Around 16 football pitches of trees per minute were lost to forest fires in 2021, a new report says.
Data from Global Forest Watch suggests that across the globe, the amount of tree cover being burned has nearly doubled in the past 20 years.
Climate change is a key factor in the increase as it leads to higher temperatures and drier conditions.
Of the 9 million hectares of trees consumed by fire in 2021, over five million were in Russia.
The new data allows researchers to distinguish between trees lost to fires, and those destroyed for agriculture, logging or during intentional burns.
In 2021, the second worst year for fires on record, an area the size of Portugal was lost.
“It is staggering,” says James MacCarthy, an analyst with Global Forest Watch.
“It’s roughly twice what it was just 20 years ago. It is kind of astonishing just how much fire activity has increased over such a short amount of time.”
The impacts of fire-related losses are being felt primarily in forests in more northerly countries like Canada and Russia.
While fire is a natural part of how these forests have long functioned, the scale of destruction seen in Russia in 2021 was unprecedented.
Of the 9.3 million hectares (23 million acres) burnt globally, Russia accounted for more than half.
“What’s most concerning is that fires are becoming more frequent, more severe and have the potential to unlock a lot of the carbon that’s stored in soils there,” said James MacCarthy.
Trees and soils store carbon dioxide – one of the key gases warming our atmosphere – and experts say they are crucial in tackling climate change.
Climate change is seen as a key driver of these fires, with rising temperatures creating the drier conditions in which more trees burn.
Northern regions of the world are warming at a faster rate, leading to longer fire seasons.
In Russia, the 31% increase in fire losses in 2021 was due in part to the prolonged heatwaves that experts believe would have been practically impossible without human-induced warming.
“Climate change is increasing the risk of hotter, faster and larger fires,” said Dr Doug Morton, who’s chief of the Biospheric Sciences Laboratory at Nasa.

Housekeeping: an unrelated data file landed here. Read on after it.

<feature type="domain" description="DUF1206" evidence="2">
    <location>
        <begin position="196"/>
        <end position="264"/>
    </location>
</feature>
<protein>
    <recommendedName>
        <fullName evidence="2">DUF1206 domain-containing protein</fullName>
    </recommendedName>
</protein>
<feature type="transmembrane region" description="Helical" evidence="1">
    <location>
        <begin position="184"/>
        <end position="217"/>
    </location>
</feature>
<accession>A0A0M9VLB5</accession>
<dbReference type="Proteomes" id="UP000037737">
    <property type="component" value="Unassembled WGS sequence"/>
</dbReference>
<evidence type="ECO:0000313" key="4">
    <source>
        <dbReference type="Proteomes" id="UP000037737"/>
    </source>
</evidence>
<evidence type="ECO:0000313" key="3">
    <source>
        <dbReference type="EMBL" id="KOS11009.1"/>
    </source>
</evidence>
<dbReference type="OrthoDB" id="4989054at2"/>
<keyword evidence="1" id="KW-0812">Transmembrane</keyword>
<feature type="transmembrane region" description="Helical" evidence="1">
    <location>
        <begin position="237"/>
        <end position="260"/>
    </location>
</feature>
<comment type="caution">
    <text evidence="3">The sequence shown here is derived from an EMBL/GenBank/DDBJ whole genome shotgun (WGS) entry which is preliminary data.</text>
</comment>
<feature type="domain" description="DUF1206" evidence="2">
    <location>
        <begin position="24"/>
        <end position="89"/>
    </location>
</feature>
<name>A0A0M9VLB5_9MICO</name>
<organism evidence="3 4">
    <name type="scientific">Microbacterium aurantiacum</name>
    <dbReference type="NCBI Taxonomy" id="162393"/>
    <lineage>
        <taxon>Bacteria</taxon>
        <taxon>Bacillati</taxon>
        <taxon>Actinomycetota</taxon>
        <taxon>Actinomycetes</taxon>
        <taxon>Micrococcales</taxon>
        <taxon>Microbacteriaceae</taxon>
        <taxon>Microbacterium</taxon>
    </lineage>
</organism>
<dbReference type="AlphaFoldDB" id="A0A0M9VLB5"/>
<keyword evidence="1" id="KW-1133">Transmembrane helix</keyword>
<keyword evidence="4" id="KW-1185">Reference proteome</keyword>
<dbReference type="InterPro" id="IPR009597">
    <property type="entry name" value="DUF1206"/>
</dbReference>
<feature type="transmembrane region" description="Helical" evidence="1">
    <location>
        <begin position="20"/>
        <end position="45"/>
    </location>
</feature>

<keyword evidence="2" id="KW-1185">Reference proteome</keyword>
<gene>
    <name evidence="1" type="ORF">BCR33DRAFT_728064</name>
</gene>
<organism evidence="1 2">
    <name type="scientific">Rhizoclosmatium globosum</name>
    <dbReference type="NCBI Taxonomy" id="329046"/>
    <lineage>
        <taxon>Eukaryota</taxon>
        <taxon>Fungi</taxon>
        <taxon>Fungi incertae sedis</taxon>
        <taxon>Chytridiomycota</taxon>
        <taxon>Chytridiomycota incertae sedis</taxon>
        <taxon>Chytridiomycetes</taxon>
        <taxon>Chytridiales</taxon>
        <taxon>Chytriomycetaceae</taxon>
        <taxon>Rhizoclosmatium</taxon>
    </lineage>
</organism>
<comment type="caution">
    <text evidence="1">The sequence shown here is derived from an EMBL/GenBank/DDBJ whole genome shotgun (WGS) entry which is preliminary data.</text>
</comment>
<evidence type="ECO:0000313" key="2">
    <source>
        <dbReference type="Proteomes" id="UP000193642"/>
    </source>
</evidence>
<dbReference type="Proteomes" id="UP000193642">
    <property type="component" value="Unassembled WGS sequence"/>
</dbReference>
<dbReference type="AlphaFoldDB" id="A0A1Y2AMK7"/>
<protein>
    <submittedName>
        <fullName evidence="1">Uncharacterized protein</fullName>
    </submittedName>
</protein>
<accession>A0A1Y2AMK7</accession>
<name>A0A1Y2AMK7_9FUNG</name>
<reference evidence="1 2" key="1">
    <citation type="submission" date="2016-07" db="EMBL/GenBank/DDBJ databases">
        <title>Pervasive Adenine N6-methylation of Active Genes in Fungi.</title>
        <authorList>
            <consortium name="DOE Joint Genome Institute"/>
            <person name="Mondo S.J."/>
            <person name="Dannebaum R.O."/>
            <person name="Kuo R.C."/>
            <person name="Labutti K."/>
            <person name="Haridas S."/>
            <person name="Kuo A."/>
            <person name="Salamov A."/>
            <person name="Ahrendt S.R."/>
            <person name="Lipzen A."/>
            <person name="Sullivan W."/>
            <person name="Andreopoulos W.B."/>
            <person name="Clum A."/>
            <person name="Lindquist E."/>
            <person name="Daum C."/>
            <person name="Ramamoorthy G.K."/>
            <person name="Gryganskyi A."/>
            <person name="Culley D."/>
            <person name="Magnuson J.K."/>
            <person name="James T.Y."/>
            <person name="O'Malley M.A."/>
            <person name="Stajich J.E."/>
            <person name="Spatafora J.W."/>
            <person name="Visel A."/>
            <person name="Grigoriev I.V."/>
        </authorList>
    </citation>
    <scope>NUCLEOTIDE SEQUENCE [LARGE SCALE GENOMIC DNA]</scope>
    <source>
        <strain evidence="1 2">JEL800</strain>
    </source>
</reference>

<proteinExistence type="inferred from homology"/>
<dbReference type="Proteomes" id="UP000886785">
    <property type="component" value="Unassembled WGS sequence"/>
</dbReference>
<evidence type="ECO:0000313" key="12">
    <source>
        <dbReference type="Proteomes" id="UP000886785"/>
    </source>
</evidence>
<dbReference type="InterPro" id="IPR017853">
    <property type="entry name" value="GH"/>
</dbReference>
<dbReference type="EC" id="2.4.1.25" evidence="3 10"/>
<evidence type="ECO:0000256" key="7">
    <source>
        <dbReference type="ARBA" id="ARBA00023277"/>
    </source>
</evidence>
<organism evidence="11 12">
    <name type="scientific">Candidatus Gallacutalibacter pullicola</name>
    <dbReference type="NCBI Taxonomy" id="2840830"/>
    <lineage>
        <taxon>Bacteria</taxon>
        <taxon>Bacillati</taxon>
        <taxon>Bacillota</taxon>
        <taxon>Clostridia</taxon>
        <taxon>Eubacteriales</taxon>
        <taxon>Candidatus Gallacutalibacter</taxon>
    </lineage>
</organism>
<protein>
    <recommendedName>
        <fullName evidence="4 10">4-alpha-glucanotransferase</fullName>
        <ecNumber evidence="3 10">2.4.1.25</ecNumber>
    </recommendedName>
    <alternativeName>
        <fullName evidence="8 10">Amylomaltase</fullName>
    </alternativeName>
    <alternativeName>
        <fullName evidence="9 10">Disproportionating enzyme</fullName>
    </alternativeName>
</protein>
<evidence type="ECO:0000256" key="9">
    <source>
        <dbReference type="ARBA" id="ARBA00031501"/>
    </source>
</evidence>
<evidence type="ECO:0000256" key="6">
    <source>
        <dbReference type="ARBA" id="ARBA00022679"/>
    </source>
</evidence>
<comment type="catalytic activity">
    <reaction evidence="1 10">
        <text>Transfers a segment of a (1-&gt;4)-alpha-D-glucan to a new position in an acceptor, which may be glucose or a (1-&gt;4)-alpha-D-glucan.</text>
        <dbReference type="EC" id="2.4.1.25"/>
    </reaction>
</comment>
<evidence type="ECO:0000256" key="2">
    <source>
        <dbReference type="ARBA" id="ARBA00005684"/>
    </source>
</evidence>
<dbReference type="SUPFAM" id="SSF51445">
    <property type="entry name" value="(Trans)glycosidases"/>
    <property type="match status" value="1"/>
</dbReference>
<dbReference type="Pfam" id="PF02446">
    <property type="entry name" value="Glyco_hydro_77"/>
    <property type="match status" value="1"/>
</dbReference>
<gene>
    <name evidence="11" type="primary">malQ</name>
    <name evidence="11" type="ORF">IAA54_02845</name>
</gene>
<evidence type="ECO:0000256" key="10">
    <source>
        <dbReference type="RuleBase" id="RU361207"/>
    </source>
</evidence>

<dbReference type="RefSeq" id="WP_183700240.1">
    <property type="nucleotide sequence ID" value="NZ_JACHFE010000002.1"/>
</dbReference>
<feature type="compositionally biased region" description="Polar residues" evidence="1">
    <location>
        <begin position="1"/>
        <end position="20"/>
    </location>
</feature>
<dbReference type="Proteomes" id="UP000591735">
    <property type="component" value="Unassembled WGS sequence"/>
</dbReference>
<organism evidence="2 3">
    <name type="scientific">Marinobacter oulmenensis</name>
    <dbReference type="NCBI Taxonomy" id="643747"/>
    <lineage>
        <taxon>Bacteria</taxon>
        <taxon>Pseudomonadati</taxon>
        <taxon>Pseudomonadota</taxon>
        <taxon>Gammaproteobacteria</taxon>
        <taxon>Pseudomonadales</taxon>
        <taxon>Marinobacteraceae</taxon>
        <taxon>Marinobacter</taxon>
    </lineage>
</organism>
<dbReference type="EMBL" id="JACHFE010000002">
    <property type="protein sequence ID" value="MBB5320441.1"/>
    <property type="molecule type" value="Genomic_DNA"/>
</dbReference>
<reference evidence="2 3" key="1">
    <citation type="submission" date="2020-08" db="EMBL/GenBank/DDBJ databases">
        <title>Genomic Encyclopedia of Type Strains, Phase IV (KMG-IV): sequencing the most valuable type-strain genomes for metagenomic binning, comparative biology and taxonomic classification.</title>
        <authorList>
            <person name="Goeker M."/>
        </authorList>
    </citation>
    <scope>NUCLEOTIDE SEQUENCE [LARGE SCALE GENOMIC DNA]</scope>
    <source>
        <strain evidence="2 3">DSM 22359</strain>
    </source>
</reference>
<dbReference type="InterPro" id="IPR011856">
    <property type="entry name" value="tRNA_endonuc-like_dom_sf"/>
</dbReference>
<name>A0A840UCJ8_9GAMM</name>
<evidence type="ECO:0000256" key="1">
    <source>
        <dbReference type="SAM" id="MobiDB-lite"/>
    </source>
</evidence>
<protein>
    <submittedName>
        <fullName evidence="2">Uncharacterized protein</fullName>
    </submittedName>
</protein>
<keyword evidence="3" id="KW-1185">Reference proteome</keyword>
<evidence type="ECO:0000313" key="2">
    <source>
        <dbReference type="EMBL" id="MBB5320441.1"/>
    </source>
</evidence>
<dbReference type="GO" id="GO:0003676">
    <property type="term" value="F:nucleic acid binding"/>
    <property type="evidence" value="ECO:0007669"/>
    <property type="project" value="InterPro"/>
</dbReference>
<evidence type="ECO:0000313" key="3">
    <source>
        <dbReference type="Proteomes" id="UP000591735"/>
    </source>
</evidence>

“And that’s nowhere more visible than forests and woodlands where you have plenty of fuel to burn.”
In other parts of the world, the impact of deforestation is also leading to more fires.
In the Brazilian Amazon, which recently saw the number of trees felled climb to a six year high, the losses due to agricultural clearing and logging are having a knock-on effect.
“Deforestation changes local and regional climates and removes a lot of the evapotranspiration that help keep temperatures low and more humid,” said James MacCarthy.
“So cutting down these forests is actually making them hotter and drier, and making them more prone to fires.”
While many of the trees that burn down will grow back over a period of 100 years or so, there are significant associated impacts of these losses on biodiversity, on water quality and soil erosion.
The UN says that the outlook for forest fires in the decades ahead is grim. There is an expected increase of 50% in extreme fires by the end of this century.
To address this problem, scientists say that rapid and deep cuts in global carbon emissions are key.
Global leaders at the climate change conference COP26 in Glasgow last year pledged to end deforestation, but the promise must be honoured if it’s to make a difference.
More focus on preventing forest fires, rather than fighting them, is still needed, according to Mr MacCarthy.
“About 50% of national fire budgets are for responding to fires and less than 1% is really for preparing and planning,” he says.
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